Well I think it always is the case in Aboriginal Affairs that, you know, you can have a Department of Aboriginal Affairs but the Aboriginal people have to be really willing and able to be part of it. And you can't race ahead of the wishes and the needs and the vision and the expectations and the abilities of Aboriginal people and so, you know, we had to energise the Aboriginal people first of all to be able to accept all these opportunities that were obviously there but the ... the policy of Aboriginal Affairs has always been made by government in isolation really to Aboriginal people. And we as administrators and bureaucrats had to administer that policy and that is always the case. That was always the case even when I became the secretary for the Department of Aboriginal Affairs. You know a lot of Aboriginal people think I was always there, everything is going to change, but we only administer what policy is laid down by white people and government, whether local government or state governments. And that's the major flaw in Aboriginal Affairs in this country.

Did you find that you could have more influence on policy within the Department by talking to your superiors, or by making public statements which you weren't supposed to do that got reported in the press?

Both. I felt that, you know, there is a conflict in me as a public servant speaking out but I said, 'Well bugger that, I'll get arrested and that', and that's why I got in a lot of trouble and I ... I really created the path for most public servants to speak out, I ... I think anyhow. I was the only one speaking out as a public servant. Nobody else was. And everybody thought it was horror, you know. This is ... this is unbelievable that a public servant could speak out at that time but I was obliged to. And I was counselled and written to and reprimanded on many occasions but Barry Dexter I think understood that, that I had to speak out because I was an Aboriginal, even though I was a bureaucrat. And ... but it was very difficult for me because you ... you're caught between two trees really. You sort of, you know, you like to have a job, you like to have the security and you like to be good in your job and do the things you want to do and focus in on it, but with an Aboriginal, certainly with myself, and I can only speak for myself, I had to do all of that. But then I had to speak out as well which caused complications in your job. So it was really hard and I don't think a lot of people realise how difficult it was, particularly for me, at that time, because I was speaking out all the time because I felt there was a need to. You just couldn't sit back and watch people dying all around you or suffering all around you, while you had a job as a bureaucrat, you know, in Canberra where you had a nice house, you know, bitumen roads, clean water coming through the taps and other people had nothing of that and they were your own people. So you had to speak out and that, that was my problem. It's been my problem all my life. You know, I could just sit back and enjoy things and I could have made a success of bureaucracy. I could have been whatever. I was offered positions at a very high level in, in the bureaucracy and then secondly, in diplomatic posts and much more than that I might add. Not only by bureaucrats, senior bureaucrats, senior bureaucracy but by ... not only by politicians but by Prime Ministers and I ... I know I chose the path that I'm on now.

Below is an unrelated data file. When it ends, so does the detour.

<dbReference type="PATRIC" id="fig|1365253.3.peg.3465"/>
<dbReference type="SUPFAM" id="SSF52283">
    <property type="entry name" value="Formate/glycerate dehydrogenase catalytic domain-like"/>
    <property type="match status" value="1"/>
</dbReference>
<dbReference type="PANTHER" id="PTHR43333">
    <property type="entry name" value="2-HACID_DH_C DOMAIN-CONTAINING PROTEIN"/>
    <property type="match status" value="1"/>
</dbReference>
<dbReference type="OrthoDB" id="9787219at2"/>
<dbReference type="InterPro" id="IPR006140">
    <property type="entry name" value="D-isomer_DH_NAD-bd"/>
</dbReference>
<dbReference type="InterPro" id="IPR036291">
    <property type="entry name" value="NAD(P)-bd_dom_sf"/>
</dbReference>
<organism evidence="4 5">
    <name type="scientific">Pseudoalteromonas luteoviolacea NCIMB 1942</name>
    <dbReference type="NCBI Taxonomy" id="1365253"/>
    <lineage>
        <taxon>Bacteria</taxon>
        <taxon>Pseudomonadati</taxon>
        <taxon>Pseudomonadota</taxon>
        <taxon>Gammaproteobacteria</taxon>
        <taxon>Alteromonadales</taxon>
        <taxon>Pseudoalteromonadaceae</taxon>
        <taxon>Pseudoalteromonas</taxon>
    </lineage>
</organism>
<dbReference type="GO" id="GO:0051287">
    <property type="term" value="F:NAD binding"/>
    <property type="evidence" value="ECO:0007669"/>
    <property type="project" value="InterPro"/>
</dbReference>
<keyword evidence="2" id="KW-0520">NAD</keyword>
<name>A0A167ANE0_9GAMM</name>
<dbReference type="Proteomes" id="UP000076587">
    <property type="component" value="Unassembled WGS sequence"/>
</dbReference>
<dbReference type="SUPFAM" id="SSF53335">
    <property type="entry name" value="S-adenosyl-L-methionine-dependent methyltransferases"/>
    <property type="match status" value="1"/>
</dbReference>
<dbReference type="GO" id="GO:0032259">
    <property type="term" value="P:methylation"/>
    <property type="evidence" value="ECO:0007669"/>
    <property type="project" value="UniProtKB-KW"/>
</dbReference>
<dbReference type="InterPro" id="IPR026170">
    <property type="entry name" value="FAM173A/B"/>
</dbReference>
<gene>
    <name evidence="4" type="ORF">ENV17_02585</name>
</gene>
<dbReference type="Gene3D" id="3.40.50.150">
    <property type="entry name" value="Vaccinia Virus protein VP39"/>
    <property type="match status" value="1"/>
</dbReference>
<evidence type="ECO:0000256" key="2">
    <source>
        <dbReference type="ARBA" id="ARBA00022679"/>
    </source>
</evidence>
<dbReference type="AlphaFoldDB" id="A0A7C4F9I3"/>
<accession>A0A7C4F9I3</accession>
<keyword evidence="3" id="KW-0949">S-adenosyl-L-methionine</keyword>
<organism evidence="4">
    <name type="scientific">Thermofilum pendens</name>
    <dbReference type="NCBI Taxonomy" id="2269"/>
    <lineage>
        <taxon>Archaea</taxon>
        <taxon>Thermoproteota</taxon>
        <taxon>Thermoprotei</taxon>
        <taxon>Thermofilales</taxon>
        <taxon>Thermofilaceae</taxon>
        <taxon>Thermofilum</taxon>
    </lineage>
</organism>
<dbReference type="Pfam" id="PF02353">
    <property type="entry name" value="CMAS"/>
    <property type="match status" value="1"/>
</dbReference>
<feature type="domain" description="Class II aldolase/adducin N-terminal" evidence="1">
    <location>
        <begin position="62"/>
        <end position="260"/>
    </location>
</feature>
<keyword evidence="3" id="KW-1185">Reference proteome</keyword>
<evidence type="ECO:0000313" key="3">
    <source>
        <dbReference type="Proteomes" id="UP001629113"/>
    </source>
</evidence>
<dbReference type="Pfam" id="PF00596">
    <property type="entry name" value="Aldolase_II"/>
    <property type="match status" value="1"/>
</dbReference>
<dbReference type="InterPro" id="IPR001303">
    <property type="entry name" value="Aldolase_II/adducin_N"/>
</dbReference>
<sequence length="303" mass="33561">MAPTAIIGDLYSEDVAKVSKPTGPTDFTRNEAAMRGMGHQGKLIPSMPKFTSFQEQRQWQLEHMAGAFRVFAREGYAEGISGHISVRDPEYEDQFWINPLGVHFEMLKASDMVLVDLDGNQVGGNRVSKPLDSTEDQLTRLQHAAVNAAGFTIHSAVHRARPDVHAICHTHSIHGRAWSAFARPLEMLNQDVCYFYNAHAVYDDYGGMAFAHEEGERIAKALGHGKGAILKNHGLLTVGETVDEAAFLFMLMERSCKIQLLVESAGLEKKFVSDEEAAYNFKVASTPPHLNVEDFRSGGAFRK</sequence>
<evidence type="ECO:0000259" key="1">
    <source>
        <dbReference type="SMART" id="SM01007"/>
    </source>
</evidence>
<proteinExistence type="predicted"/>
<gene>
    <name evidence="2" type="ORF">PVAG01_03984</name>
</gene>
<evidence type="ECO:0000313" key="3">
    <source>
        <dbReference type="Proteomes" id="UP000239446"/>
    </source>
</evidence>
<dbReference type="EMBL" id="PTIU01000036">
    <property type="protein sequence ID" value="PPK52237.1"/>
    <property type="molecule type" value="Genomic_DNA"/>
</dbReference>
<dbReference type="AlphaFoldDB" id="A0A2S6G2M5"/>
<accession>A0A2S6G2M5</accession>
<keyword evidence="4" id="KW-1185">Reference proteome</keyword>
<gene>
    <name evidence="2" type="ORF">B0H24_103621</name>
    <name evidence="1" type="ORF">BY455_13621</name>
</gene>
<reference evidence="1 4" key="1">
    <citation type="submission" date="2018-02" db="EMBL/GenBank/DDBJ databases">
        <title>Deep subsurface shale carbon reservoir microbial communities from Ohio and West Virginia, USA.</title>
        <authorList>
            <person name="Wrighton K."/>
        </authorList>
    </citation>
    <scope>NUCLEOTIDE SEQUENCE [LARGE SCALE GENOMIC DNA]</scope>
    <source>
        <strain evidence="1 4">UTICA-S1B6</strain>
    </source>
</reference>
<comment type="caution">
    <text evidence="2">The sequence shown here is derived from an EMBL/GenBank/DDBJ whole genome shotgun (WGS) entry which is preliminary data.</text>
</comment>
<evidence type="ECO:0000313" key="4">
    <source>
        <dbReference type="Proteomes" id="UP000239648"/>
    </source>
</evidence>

Who did you come most in conflict with? What was your first really really big conflict? Who was your first really major political enemy?

Oh, I think my major running conflict was with Barry Dexter and Dr. Coombs but that ... they were very good people, you know, and they had to do their job and they were trying to do the best they could as well, as I was, but I had more responsibility than them because I was an Aboriginal person and Aboriginal people expected more of me and it was necessary I said that ... those things I did at that time. To show leadership and sort of say things and ruffle people up, stir them up you know and that's what I wanted to do: to stir people up, just all ... Aborigines as well, say, 'Hey listen, this is not right. What are we going to do about it and what are you going to do about it? And what are we going to do about it?' And you know, that ... those things need to be said at that time because if you wait another ten years a lot of people die unnecessarily, people suffer unnecessarily and you know, you shouldn't allow that to happen. If you can make a contribution to stop that happening to ... to greater or less degree then do it. But you know, I got into trouble with oh, lots of them - every ... every Minister of Aboriginal Affairs I got in trouble with and I've been with sixteen of them.